What do Doctors, Drivers, and Pedestrians Have in Common?
None of them should be texting. We’ve blogged before about distracted driving and even distracted doctoring. Now, Fort Lee New Jersey is issuing tickets to pedestrians who ignore traffic signals or who jaywalk while looking down at their phones.
There were 117 tickets issued in one month, at $85.00 a pop. The question here, as with all governmental cell phone regulation, is whether the government should be taking this parental role? Opponents of regulation say that the government should just leave us alone, and that if we are stupid enough to text and walk across the street, we deserve to get run over. Proponents say that the problem does not just affect those who text–it affects the motorist who hits us, the person who hits them, and costs taxpayers money when someone isn’t insured and needs medical care.
The problem is of course, widespread. A New York State Senator commented in an ABC news article on one of two deaths in Brooklyn:
A gentleman was standing on the corner ready to cross the street wired into his iPod, he crosses over and walks right into an NYC bus.
Here in Maryland, one of the problems is the law. Let’s assume these facts:
- A pedestrian texting while crossing the street at a crosswalk–he has a walk signal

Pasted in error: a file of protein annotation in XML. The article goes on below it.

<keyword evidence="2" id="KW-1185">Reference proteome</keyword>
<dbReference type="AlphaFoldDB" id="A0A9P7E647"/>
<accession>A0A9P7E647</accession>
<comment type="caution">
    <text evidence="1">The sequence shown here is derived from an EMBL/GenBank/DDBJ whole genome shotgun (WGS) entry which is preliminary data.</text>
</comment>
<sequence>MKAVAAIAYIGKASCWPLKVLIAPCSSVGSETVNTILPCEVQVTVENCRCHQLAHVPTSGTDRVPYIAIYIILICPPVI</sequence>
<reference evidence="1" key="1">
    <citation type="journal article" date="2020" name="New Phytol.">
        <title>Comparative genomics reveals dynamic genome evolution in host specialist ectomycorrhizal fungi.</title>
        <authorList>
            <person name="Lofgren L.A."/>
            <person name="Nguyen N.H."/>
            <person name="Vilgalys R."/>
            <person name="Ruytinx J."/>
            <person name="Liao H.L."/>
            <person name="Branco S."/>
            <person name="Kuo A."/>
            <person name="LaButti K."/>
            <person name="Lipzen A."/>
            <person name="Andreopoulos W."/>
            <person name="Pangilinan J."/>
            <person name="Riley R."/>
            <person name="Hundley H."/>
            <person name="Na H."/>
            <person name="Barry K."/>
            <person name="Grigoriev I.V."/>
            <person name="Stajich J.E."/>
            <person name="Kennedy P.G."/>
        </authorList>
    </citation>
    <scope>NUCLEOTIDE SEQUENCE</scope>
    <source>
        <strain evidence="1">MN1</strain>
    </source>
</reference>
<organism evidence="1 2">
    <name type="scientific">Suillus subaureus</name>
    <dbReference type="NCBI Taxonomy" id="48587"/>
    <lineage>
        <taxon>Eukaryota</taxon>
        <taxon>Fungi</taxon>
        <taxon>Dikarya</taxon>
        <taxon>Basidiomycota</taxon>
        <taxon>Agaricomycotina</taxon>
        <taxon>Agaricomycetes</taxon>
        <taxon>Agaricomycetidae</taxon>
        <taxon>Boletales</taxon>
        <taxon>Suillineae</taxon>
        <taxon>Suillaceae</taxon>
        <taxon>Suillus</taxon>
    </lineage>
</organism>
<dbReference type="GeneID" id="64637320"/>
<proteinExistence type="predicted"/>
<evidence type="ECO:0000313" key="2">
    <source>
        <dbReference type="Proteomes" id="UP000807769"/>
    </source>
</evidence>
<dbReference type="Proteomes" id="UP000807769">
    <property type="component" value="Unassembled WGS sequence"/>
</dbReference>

- A driver runs a red light, hitting the pedestrian
In that circumstance, the driver will undoubtedly argue that the pedestrian was contributorily negligent–that is, the pedestrian was partially responsible for his own injuries. The pedestrian would argue that, even if he was paying attention, he wouldn’t have been able to get out of the way in time. However, the issue might be close enough to get to a jury (and you never know what a jury is going to do in a case like that). The pedestrian’s case gets even worse if he is not crossing at a crosswalk.
Maryland’s contributory negligence law is harsh–we’re one of a very small number of states that still have this archaic rule. Basically, if the person filing the lawsuit was the negligent cause of his injuries, even by 0.01%, he cannot win a lawsuit. In other states, the plaintiff would be able to recover 99.99% of his damages. This makes sense, because the other guy had the most negligence.
These types of laws might bleed over into non-texting scenarios. What about runners? Almost every runner has an iPod or MP3 player plugged into their ears. If she doesn’t hear a vehicle, and get hit even though the driver was speeding excessively, the runner might not be able to recover for her injuries.
Now, laws like this don’t always provide evidence of what’s called negligence per se. Negligence per se means that violation of the law is presumptive evidence that the lawbreaker was negligent. Whether or not that applies, the fact that the law becomes part of the public consciousness and the expectation of behavior means that an absolute defense of contributory negligence is more likely.
So, whether Maryland chooses to adopt these “distracted walking” laws, the safest course of action is to walk carefully, head up, and phone tucked away.
If you’ve been in a Maryland auto accident where cell phones, text messages, e-mails or other forms of distracted driving played a role, contact us at 443.850.4426, or online for a free consultation. You will speak directly to a lawyer from your first call. Don’t let your case be handed off to a paralegal.